Language and theory of mind in autism spectrum disorder: The relationship between complement syntax and false belief task performance

Lind, S. E. & Bowler, D. M. (2009). Language and theory of mind in autism spectrum disorder: The relationship between complement syntax and false belief task performance. Journal of Autism and Developmental Disorders, 39(6), pp. 929-937. doi: 10.1007/s10803-009-0702-y

[img]
Preview
PDF
Download (64kB) | Preview

Abstract

This study aimed to test the hypothesis that children with autism spectrum disorder (ASD) use their knowledge of complement syntax as a means of “hacking out” solutions to false belief tasks, despite lacking a representational theory of mind (ToM). Participants completed a “memory for complements” task, a measure of receptive vocabulary, and traditional location change and unexpected contents false belief tasks. Consistent with predictions, the correlation between complement syntax score and location change task performance was significantly stronger within the ASD group than within the comparison group. However, contrary to predictions, complement syntax score was not significantly correlated with unexpected contents task performance within either group. Possible explanations for this pattern of results are considered.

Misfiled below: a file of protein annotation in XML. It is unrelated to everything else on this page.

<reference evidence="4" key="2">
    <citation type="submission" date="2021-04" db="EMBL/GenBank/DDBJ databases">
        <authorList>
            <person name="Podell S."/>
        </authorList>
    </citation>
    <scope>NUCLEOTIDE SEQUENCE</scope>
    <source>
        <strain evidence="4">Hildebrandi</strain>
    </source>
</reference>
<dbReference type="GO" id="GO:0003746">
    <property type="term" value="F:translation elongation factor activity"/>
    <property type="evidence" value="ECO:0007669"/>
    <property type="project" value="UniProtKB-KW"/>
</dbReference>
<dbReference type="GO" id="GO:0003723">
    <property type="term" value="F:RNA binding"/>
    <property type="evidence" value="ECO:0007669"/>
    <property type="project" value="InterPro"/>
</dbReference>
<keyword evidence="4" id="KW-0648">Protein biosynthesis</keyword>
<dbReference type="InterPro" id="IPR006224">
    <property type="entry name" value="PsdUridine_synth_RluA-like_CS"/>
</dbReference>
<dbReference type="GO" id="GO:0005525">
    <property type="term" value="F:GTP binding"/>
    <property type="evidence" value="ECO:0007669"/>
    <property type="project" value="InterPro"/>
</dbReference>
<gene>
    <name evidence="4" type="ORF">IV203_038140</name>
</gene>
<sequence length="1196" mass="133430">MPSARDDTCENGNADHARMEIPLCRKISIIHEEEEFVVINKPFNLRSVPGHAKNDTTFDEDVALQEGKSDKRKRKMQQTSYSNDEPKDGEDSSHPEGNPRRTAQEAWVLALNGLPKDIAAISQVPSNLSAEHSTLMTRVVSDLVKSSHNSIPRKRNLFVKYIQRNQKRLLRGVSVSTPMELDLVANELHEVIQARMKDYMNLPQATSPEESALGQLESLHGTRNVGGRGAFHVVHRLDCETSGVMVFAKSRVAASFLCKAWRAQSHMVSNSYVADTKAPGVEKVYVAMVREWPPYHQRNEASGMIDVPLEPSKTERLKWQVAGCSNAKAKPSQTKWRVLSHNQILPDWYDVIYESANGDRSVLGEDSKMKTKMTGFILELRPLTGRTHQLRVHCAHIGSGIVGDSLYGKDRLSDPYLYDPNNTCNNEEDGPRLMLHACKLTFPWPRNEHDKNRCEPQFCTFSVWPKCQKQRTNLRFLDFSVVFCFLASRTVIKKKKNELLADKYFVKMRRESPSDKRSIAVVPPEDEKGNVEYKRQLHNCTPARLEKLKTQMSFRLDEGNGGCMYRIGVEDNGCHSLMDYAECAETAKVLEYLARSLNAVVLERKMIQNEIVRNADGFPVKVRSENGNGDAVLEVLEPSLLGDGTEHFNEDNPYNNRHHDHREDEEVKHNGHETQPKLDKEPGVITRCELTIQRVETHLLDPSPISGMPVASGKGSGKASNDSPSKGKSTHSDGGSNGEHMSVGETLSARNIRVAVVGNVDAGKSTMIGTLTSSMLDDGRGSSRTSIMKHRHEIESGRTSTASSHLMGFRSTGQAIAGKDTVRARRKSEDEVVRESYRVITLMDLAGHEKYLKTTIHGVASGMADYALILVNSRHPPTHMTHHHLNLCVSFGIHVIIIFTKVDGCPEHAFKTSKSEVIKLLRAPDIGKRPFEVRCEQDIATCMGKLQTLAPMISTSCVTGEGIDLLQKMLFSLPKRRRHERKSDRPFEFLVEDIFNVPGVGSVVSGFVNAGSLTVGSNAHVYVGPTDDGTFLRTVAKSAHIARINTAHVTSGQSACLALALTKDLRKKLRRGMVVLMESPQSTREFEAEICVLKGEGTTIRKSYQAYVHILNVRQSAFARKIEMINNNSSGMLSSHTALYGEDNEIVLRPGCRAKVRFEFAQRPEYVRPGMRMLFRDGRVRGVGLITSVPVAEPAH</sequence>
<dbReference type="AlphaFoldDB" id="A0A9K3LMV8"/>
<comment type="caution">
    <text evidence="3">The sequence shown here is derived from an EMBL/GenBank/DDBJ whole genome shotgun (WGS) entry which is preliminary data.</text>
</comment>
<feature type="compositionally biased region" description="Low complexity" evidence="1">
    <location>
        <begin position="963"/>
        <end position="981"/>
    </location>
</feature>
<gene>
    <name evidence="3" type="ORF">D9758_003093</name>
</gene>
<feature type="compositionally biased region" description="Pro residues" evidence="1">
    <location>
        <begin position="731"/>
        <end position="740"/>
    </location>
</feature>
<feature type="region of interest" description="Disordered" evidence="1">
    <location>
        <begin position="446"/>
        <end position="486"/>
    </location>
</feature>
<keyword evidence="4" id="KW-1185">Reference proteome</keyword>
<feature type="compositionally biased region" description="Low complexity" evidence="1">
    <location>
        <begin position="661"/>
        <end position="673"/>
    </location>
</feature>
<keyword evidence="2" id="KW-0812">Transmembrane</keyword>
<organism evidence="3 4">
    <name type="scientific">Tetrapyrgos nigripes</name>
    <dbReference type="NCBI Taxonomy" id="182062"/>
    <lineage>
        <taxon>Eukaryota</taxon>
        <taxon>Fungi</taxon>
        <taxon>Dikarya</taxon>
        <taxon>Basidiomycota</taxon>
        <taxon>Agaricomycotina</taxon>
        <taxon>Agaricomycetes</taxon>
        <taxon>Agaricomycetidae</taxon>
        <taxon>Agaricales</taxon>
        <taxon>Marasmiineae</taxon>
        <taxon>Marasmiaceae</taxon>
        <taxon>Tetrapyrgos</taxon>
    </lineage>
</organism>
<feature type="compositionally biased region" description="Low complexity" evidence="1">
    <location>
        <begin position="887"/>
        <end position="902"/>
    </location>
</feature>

Item Type: Article
Uncontrolled Keywords: Autism spectrum disorder, complement syntax, false belief, language, theory of mind
Subjects: P Language and Literature > P Philology. Linguistics
Divisions: School of Health Sciences > Department of Language & Communication Science
URI: http://openaccess.city.ac.uk/id/eprint/2446

Actions (login required)

View Item View Item

Downloads

Downloads per month over past year

View more statistics